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The tag currently has the description:

the monotheistic religion of the Jews.

Judaism has a several meanings:

  • a religion,
  • an ethnic group/nationality, and a
  • a culture.

You can be someone who falls into one, two or three meanings.

  • For example, converted Jews, secular Jews, Christians with a Ashkenazi genes.

The tag is also broadly in this way. Sometimes it's used for questions about purely religious matters:

Sometimes it is used for questions that relate to the Jewish nationality:

I think that the description should include something along the lines of

This tag can be used for question about the Jewish religion or the Jewish people.

And I wanted to consult about it.

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    This leads into a bigger problem which keeps miring the questions in this tag: that people don't make the distinction in the claims, leading inevitable quibbling about what was intended. – Oddthinking Dec 13 '16 at 13:32
  • Do you have any reference for "Judaism" having a widely-accepted meaning of ethnic or culture contexts? (as opposed to "jewishness")? The fact that the questions are lazily mis-tagged isn't such evidence, it's just people not tagging right. – user5341 Dec 16 '16 at 3:50
  • @user5341 not a reference but most of my self-identifying jew friends are not religious. – Sklivvz Dec 16 '16 at 11:57
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    @Sklivvz - the point is, are they identifying specifically as belonging to Judaism and not to Jews/Jewish, which are two different terms (at least in English, there's a chance in Italian it's same word which would explain the discrepancy?). In USA, I never heard of "Judaism" term used outside religious context. – user5341 Dec 16 '16 at 12:52
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"Jewish" has several different meanings.

However "Judaism" means:

The religious doctrines and rites of the Jews, as enjoined in the laws of Moses.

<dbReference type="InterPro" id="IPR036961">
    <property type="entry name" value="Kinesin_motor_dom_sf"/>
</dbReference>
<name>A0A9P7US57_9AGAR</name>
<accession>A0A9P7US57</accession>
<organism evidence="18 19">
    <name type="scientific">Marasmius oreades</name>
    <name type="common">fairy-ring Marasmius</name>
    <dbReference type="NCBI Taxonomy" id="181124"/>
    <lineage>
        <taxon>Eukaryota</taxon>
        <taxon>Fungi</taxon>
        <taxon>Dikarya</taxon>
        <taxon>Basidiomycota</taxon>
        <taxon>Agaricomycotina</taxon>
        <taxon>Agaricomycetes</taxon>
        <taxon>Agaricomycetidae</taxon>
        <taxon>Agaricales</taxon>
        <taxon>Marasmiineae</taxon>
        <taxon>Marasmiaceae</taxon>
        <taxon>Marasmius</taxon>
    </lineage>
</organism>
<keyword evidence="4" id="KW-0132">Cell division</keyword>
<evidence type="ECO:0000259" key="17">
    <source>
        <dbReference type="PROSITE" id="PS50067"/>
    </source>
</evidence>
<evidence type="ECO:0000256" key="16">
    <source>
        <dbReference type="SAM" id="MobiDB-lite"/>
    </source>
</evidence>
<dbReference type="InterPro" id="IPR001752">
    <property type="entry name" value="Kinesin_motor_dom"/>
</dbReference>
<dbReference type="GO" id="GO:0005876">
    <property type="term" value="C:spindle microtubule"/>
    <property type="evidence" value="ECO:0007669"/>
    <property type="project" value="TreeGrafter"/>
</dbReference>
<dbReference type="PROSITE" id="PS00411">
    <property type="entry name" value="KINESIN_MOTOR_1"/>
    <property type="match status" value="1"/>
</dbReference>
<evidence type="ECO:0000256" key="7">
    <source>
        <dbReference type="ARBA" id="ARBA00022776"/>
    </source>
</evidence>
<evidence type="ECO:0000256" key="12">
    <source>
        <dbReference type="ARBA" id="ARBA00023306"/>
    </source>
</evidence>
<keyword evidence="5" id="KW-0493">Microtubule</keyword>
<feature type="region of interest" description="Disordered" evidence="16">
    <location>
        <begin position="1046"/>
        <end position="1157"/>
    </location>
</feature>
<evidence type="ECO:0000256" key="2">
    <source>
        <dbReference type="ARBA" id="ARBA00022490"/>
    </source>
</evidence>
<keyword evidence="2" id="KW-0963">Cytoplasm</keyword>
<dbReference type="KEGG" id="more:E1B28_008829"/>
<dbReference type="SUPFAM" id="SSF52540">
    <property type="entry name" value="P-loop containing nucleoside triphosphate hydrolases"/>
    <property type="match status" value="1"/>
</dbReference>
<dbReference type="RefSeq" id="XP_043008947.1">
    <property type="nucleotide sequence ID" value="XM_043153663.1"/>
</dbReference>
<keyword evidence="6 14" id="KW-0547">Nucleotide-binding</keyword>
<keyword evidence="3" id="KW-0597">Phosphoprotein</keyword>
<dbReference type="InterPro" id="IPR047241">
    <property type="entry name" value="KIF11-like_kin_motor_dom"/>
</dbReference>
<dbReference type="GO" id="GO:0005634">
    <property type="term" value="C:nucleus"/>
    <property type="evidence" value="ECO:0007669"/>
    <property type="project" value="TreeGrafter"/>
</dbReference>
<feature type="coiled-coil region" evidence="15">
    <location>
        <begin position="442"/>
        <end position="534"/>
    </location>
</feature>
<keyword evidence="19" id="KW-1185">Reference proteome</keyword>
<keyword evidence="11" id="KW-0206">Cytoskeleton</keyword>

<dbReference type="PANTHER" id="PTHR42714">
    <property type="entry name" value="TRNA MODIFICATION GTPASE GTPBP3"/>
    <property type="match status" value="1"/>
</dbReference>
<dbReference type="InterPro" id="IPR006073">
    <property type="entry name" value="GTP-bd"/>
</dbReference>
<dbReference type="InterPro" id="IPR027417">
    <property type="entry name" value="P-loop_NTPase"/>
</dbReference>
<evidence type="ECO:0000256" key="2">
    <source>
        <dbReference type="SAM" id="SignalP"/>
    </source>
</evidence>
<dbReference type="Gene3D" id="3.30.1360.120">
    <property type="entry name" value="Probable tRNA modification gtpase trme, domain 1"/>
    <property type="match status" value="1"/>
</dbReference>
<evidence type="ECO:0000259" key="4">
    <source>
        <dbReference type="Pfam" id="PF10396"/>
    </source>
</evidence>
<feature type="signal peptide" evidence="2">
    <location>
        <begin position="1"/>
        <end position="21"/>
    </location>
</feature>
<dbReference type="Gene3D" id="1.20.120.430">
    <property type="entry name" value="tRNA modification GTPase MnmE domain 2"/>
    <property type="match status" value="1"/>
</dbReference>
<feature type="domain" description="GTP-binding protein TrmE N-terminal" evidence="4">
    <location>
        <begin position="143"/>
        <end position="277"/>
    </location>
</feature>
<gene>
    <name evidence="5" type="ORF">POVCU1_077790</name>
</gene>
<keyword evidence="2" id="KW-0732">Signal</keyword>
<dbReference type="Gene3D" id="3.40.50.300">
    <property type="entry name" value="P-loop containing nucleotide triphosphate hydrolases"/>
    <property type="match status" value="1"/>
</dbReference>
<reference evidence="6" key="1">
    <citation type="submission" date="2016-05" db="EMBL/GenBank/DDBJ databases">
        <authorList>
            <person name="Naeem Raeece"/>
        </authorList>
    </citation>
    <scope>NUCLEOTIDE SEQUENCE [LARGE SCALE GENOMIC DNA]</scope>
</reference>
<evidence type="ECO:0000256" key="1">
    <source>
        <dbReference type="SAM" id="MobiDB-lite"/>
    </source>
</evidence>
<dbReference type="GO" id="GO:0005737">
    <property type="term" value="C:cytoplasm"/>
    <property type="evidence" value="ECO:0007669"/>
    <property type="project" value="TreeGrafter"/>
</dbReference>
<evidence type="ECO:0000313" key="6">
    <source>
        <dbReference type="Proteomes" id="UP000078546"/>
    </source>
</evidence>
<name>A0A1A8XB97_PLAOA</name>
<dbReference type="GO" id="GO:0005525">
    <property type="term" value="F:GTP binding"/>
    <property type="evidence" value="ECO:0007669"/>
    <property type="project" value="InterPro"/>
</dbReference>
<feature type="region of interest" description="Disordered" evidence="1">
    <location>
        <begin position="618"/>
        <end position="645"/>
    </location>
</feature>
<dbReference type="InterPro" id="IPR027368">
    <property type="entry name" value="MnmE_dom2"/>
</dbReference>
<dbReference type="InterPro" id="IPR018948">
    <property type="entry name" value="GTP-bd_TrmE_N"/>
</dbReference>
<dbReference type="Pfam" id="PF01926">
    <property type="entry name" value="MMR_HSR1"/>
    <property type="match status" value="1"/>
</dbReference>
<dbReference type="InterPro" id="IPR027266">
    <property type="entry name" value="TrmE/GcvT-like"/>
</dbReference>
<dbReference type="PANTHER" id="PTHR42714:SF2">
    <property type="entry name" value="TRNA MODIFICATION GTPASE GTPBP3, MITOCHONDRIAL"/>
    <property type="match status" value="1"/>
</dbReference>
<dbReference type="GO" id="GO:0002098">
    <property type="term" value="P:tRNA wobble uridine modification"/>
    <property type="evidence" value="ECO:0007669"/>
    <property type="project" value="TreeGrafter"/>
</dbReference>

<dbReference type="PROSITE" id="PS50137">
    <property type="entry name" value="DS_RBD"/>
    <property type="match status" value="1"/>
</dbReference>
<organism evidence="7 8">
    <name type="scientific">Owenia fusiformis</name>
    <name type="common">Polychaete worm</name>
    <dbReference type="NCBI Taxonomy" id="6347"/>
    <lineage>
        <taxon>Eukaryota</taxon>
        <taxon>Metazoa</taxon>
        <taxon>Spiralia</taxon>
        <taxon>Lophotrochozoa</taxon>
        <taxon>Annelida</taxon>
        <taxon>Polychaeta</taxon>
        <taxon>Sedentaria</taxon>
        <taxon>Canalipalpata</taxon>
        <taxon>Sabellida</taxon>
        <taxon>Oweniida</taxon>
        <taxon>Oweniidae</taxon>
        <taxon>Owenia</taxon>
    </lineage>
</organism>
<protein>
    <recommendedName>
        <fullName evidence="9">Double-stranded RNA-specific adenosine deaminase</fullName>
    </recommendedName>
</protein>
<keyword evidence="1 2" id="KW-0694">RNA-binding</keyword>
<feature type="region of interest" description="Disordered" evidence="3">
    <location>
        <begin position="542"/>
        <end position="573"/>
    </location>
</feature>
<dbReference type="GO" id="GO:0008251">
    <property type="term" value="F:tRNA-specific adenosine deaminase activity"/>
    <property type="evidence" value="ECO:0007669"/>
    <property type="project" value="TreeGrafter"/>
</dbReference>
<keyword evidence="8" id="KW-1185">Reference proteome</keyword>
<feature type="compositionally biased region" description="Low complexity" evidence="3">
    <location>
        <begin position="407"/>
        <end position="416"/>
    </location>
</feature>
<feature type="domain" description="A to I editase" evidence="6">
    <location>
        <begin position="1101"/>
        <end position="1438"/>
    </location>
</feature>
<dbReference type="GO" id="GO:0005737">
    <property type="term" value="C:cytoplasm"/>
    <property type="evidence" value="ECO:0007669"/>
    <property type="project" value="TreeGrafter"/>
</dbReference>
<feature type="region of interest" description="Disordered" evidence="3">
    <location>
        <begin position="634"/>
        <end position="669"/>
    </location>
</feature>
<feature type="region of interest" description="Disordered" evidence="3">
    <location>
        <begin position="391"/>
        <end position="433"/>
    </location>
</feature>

The same dictionary has the traditional definition of "Jew":

noun [a contraction of Judas or Judah.] A Hebrew or Israelite.

In the United States, the Supreme Court held in Shaare Tefila Congregation v. Cobb that Jews were considered a distinct race at the time a previous law was passed, but that Jews are no longer considered a distinct race.

So "Judaism" refers to the religion, while "Jew" and "Jewish" can refer to ethnicity.

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    +1. Questions that aren't about religion (culture, ethnicity) shouldn't have "[judaism]" tag and should simply be retagged as being tagged errorneously. – user5341 Dec 16 '16 at 3:49
  • After thinking about it, I think that @user5341 is right in the aproach, please add this to the answer so that I could accept it and then go and untag all the falsly tagged questions. – SIMEL Jan 17 '17 at 23:12
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I personally don't really mind, however it does make it a bit of a meta-tag. In this case it's probably appropriate as the concept itself is very fuzzy.

As long as this does not propagate to other religion tags, I'm OK with it.

  • I don't know why, but I wrote the exact opposite of what I meant in the last sentence. I've now fixed it. – Sklivvz Dec 16 '16 at 12:14

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